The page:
Figure 1.

Simplified flowchart and schematic diagram of a typical powder metallurgy process

Figure 2.

Schematic diagram of mechanical coating technique (MCT)

2.2. MCT and its influencing parameters

In our early work, we fabricated Ti films on alumina (Al2O3) grinding mediums such as balls, buttons and columns. Ti powder and Al2O3 grinding mediums were used as the coating materials and the substrates respectively. They were charged into a bowl made of alumina with the dimension of Φ75 × 90 mm (400 ml). The mechanical coating was carried out by a pot mill with a rotation speed of 80 rpm for 1000 h. Fig. 3 (a) shows the appearance comparison of the Al2O3 grinding mediums before and after MCT. It can be clearly seen that the Al2O3 grinding mediums after MCT showed metallic luster which means metal films might be formed on these grinding mediums. Also, the appearances of metal-coated Al2O3 balls after high-temperature oxidation are given in Fig. 3 (b).

Figure 3.

Appearances of Al2O3 grinding mediums after MCT and high-temperature oxidation

The influencing parameters of MCT include:

  1. Impact force or impact energy: type of mill, milling speed, milling container, milling time, grinding medium, extent of filling the bowl, ball-to-powder weight ratio

  2. Physic, chemical and mechanical properties of powder and grinding mediums

  3. Milling atmosphere and milling temperature

2.3. Characterization of Ti films fabricated by MCT

2.3.1. Appearance, microstructure and thickness of the Ti films

Fig. 4 shows the appearances of the Al2O3 balls after MCT. It can be seen that the color of the Al2O3 balls changed from white to metallic gray as MCT time increased. It means that more Ti powder particles adhered to the surfaces of the Al2O3 balls. Impact force of only about 1 G can be obtained during MCT performed by pot mill. When it is carried out by planetary ball mill, impact force over 10 G or even 40 G can be realized. Therefore, the required time to form metal films can be decreased greatly in the case of planetary ball mill. The SEM images of the cross sections of the Ti-coated Al2O3 balls are also given in Fig. 5. With the increase of MCT time, the film thickness increased. The surface morphologies of the Ti film-coated Al2O3 balls are shown in Fig. 6. Discrete Ti particles adhered to the surfaces of Al2O3 balls and they connected with each other. The irregular surface can result in high specific area. The thickness evolution of Ti films during MCT was also monitored and is illustrated in Fig. 7. No matter in the case of pot mill or planetary ball mill, the film thickness increased with the increase of MCT time. They reached 10 and 12 μm respectively in pot mill and planetary ball mill after 1000 h and 26 h. Therefore, it is possible to control the film thickness by MCT.

Figure 4.

Appearances of the Ti-coated Al2O3 balls during MCT for different MCT time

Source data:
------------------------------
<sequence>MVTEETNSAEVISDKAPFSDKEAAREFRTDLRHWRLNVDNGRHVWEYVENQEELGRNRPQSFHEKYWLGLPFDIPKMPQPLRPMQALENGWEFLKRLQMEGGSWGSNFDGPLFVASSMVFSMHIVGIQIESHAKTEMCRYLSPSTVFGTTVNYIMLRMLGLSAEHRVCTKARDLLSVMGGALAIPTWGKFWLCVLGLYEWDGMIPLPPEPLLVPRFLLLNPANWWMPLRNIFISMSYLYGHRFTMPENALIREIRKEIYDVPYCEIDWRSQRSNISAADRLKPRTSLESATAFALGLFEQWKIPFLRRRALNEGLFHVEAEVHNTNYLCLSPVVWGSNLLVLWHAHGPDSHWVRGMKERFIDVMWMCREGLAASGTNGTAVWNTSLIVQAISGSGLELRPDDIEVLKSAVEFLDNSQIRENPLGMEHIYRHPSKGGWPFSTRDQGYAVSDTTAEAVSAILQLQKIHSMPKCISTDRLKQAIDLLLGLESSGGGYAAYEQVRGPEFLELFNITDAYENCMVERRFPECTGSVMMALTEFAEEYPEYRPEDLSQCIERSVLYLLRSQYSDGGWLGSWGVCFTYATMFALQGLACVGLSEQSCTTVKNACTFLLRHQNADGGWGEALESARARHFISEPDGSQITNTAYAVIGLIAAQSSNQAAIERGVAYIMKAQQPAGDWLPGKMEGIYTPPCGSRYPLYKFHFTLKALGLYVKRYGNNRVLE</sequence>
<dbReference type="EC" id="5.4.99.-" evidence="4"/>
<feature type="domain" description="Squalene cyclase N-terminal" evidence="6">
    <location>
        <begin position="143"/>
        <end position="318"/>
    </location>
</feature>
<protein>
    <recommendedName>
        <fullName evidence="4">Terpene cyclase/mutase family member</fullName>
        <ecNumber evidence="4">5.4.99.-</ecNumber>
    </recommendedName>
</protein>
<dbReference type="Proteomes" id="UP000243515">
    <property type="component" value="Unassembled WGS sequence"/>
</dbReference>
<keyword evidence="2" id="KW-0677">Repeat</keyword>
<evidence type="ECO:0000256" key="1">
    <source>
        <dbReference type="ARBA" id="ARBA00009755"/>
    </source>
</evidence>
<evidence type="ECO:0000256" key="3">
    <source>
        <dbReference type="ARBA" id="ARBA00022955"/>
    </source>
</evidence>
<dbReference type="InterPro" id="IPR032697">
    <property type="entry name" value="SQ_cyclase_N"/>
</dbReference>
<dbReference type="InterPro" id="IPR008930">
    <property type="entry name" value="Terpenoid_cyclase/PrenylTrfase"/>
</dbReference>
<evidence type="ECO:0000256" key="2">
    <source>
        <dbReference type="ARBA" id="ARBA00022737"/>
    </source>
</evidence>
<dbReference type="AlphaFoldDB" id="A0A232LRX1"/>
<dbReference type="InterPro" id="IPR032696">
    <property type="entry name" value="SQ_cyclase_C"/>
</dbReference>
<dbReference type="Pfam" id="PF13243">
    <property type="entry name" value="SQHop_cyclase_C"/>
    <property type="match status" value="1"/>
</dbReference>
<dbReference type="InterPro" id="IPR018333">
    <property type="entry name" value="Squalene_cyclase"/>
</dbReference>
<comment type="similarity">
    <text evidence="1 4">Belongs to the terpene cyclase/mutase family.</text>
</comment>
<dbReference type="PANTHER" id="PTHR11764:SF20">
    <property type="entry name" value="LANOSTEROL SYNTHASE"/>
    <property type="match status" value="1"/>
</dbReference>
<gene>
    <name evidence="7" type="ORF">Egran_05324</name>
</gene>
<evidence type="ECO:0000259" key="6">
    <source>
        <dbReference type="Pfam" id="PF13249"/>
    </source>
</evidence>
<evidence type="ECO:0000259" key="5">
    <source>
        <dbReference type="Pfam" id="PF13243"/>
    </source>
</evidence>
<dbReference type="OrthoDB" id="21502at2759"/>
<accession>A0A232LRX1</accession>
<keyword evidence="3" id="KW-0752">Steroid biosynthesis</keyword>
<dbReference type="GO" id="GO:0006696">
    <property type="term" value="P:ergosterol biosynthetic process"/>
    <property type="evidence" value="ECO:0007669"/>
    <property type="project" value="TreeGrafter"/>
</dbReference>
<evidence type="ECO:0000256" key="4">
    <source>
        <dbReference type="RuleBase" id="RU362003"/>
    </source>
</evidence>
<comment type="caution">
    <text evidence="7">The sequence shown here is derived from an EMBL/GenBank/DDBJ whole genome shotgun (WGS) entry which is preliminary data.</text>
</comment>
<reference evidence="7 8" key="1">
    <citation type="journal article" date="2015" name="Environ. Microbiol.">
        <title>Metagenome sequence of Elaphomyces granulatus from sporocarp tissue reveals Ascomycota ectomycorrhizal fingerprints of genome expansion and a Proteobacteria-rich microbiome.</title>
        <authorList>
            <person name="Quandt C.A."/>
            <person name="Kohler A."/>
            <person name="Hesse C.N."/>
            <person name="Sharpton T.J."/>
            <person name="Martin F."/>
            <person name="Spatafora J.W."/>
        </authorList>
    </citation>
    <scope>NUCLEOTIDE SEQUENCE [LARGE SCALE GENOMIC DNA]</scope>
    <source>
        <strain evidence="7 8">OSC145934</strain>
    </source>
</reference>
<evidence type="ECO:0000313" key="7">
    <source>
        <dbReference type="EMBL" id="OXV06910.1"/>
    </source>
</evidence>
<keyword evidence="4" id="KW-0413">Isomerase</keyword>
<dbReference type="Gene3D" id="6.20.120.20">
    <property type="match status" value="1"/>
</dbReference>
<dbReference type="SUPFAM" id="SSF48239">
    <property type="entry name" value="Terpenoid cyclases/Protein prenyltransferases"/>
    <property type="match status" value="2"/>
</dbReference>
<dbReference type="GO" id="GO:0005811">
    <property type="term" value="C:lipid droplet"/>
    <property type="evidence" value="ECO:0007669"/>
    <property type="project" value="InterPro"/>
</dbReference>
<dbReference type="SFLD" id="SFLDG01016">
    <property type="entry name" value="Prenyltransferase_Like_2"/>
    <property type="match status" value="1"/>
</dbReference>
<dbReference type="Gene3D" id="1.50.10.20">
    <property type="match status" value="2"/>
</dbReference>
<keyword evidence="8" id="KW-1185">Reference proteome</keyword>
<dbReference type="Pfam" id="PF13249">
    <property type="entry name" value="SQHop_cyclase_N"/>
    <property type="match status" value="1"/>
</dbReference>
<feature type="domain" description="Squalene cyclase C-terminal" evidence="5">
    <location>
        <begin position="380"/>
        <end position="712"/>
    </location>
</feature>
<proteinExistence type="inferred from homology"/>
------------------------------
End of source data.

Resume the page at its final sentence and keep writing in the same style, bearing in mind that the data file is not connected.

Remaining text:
Figure 5.

SEM images of the cross sections of the Ti film-coated Al2O3 balls during MCT

Figure 6.

Surface morphologies of Ti film-coated Al2O3 balls during MCT

Figure 7.

Thickness evolution of Ti films as a function of MCT time

2.3.2. Electrical resistance of the Ti films

Electrical resistance is one important property of film materials. Four-point probe method is frequently used to measure electrical resistance of films on a flat substrate (JIS K 7194, 1994). However, this method is only applicable to planar films. It cannot used to measure the electrical resistance of spherical films. Therefore, we proposed a new electrical resistance determination method of spherical films such as Ti films on Al2O3 balls. By this method, we established the relationship between electrical resistivity and film thickness.

The determination method is shown in Fig. 8. Two plate probes contacts the Ti film-coated Al2O3 ball (Φ 1 mm) along the direction of tangential line. To decrease contact resistance, a pressure force of 800 gf is loaded along the normal direction of the ball. The press force is determined in pre-experiments. Electrical resistance is measured for 10 times by changing the contact points between the two plate probes and the ball. In addition, the measurement on electrical resistance is carried out for three randomly chosen Ti film-coated Al2O3 balls. The average value of the measurements for 30 times is used as the electrical resistance of the Ti film. Fig. 9 shows the evolution of electrical resistance of the Ti film-coated Al2O3 balls during MCT by pot mill and planetary ball mill. For the both cases, the electrical resistance decreased with the increase of MCT time.

Figure 8.

Measurement of electrical resistance of the Ti film-coated Al2O3 balls

Figure 9.

Electrical resistance of the Ti film-coated Al2O3 balls

To establish the relationship between electrical resistance and film thickness, we proposed a spherical shell model for Ti film-coated Al2O3 ball as shown in Fig. 10. Here r is the radius of Al2O3 ball, h is the film thickness. Therefore, the electrical resistance of the spherical Ti films on Al2O3 ball z = +(r+h) to z = -(r+h) can be given by

R=-(r+h)+(r+h)ρdzA=20+(r+h)(ρdzA1+ρdzA2)E1

Where ρ is the electrical resistivity of the films, A1 is the ring area of the films in the range of 0 ≤ zr, and A2 is the area of the circle crossed with vertical axis z in the range of r < zr+h. Electrical resistance in the range of 0 ≤ zr and r < zr+h can be defined as R1 and R2 respectively and can be given by

R1=0rρdzA1=0rρπdz(r+h)2-r2E2
R2=rr+hρdzA2=rr+hρπdz(r+h)2-z2E3

During the measurement of electrical resistance shown in Fig. 8, the contact of the plate probes and Al2O3 ball should not be a point but a plane which has a certain area. It is proper to give the integral calculus from r to C (r < Cr+h).

R2=rCρπdz(r+h)2-C2=ρ2π(r+h)ln|(r+h)2-C2(r+h)2-r2|E4